To be perfectly frank, Speed Devils is one of the worst games I've played all year. This thing is ugly from top to bottom. It's not very original or cool (although it thinks it is), the gameplay is weak, the graphics are dull, the music sucks and most of all, it's boring—Speed Devils lacks any kind of excitement whatsoever. High energy is what carried games like Daytona USA and F-Zero X over the edge. High energy even saved San Francisco Rush from being a complete waste of time. Unfortunately, high energy is something Speed Devils doesn't have.

The Championship mode Dale mentioned is at least notable, if only because it's the only thing that gets Speed Devils out of the traffic jam on the Generic Racing Game Expressway. But the racing itself is so blah that I found it hard to get excited about the idea of betting against other drivers. Sure, it may be enticing to accept a challenge from some cocky competitor, and the rivalries that form as a result of the races make things interesting. But ultimately, you have to race, and it just isn't any fun doing three long laps around several poorly-designed, desolate courses. All the environments are very quiet and plain. There's literally no life in this game—it's like every race location was quarantined by the government. Sometimes rocks will fall in front of a car's path, or the shark in Hollywood will try to get you (oh, scary), but that's about the extent of the game's surprises. There are no wild crashes or collisions to get your blood pumping, either. When a car hits something, it just stops dead in its tracks.

The game doesn't succeed in selling the seedy, money-racing underground, either. Not for a moment did I feel like I was part of some bad-boy club like the game wants you to believe. I didn't feel threatened by "The Bet-taker," a lame Kingpin rip-off who talks to you in these long, rolling text boxes. However, I think the fact that Ubi Soft couldn't come up with a better name for this guy speaks volumes about their creativity (or lack thereof). None of the game's "personalities" really made an impression on me now that I think about it. All of the racers are supposed to be wild and crazy, but they're all represented by static, comic book-style drawings and boring text (ala Road Rash). Even worse, the game depends on these half-baked, half-realized characters to pump up the action before each race by showing you their unique driving styles and tendencies. If these guys drive any differently from each other, you wouldn't know it by watching them during a race, and it certainly doesn't make the races any more interesting.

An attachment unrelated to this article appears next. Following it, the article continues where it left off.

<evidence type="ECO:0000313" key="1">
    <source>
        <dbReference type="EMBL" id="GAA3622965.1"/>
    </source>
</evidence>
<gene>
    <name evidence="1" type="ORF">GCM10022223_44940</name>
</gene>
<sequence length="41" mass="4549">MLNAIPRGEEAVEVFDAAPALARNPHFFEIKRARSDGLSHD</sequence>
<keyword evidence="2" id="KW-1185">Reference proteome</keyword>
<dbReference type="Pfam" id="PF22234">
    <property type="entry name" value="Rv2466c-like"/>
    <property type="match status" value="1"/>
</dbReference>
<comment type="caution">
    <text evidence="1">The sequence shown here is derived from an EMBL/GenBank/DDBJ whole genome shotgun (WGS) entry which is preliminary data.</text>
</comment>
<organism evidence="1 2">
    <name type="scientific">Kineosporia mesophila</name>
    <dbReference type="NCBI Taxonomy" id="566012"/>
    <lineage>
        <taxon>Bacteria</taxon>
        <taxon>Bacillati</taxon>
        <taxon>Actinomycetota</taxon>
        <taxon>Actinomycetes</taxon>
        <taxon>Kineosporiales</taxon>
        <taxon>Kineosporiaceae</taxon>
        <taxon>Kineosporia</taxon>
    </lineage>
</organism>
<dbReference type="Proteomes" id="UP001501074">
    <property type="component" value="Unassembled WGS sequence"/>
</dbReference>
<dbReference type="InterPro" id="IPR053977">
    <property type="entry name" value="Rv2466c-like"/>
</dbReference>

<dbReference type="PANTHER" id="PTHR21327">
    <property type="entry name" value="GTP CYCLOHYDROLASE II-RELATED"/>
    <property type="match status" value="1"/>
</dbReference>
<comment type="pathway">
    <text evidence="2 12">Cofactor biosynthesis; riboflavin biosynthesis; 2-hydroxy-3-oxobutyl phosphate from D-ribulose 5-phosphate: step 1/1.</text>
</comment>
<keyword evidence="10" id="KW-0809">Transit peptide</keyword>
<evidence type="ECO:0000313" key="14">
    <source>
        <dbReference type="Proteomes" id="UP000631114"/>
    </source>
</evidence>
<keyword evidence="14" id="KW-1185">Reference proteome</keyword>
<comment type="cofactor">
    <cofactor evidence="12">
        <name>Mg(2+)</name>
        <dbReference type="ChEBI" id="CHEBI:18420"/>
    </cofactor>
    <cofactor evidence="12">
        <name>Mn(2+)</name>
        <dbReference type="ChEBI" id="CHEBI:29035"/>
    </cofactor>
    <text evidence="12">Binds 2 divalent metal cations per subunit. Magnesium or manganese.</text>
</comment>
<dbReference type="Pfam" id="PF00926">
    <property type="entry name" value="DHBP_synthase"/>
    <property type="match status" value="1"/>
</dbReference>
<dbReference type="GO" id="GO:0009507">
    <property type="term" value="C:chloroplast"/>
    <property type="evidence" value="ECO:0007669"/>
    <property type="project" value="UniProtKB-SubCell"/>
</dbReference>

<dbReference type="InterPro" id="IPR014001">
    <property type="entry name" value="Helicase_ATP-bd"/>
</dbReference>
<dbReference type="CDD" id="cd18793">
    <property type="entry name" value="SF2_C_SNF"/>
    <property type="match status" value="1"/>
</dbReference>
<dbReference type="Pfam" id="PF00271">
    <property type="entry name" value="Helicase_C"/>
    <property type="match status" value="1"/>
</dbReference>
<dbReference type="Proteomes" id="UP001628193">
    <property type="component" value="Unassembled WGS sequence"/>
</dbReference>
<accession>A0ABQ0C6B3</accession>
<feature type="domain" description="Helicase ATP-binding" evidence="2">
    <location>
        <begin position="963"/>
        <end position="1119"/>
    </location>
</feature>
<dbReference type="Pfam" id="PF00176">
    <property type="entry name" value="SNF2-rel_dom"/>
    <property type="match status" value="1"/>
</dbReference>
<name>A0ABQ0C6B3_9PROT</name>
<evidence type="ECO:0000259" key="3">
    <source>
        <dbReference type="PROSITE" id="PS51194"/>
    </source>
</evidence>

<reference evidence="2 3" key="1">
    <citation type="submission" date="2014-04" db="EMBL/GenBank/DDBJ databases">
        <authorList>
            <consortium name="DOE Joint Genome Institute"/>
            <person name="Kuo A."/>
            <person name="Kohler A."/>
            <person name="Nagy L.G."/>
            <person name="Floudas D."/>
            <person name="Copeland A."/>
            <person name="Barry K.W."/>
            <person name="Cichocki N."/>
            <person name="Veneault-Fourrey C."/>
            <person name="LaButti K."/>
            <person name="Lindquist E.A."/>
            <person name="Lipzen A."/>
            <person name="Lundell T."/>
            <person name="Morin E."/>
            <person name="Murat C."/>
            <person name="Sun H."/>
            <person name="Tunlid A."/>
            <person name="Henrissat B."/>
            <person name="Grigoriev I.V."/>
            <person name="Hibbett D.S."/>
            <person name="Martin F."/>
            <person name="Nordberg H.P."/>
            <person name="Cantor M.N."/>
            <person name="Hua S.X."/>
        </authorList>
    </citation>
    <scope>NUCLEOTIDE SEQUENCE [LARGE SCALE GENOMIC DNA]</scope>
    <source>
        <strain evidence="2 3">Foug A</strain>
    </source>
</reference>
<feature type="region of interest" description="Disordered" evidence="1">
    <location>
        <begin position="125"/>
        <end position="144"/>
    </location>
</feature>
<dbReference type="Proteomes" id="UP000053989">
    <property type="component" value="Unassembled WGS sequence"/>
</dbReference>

And of course, Speed Devils follows the old adage that all bad boys and girls must drive hot rods from the '60s and '70s. Haven't we progressed at all since the days of Grease? I don't care how tough you're supposed to look in an American muscle car, the cars in Speed Devils are just plain ugly. Speed Devils also tries to convince you that you're being naughty when you speed past cops and their radar guns. Big deal—the cops don't even react to your presence anyway, so the whole thing is pointless. The game rewards you by giving you extra cash, but it would have been better to have the cops come out of their speed traps to chase reckless drivers. I guess that might have actually been fun or something. Instead, the word "busted" flashes across the screen. (Busted—that's a cool word, right?)

Speed Devils is supposed to be a next-generation racing game, and instead it ends up making the Dreamcast look really bad. How can we be expected to play something like this when we have Crazy Taxi, a game that could be called the very antithesis of Speed Devils. The game doesn't look good, it doesn't sound good, and it doesn't do anything that's particularly interesting. I can't recommend a game like that. An injection of some high-octane fuel might have given Speed Devils some drive, but as it is, this vehicle is just running on empty. Rating: 2.0 out of 10

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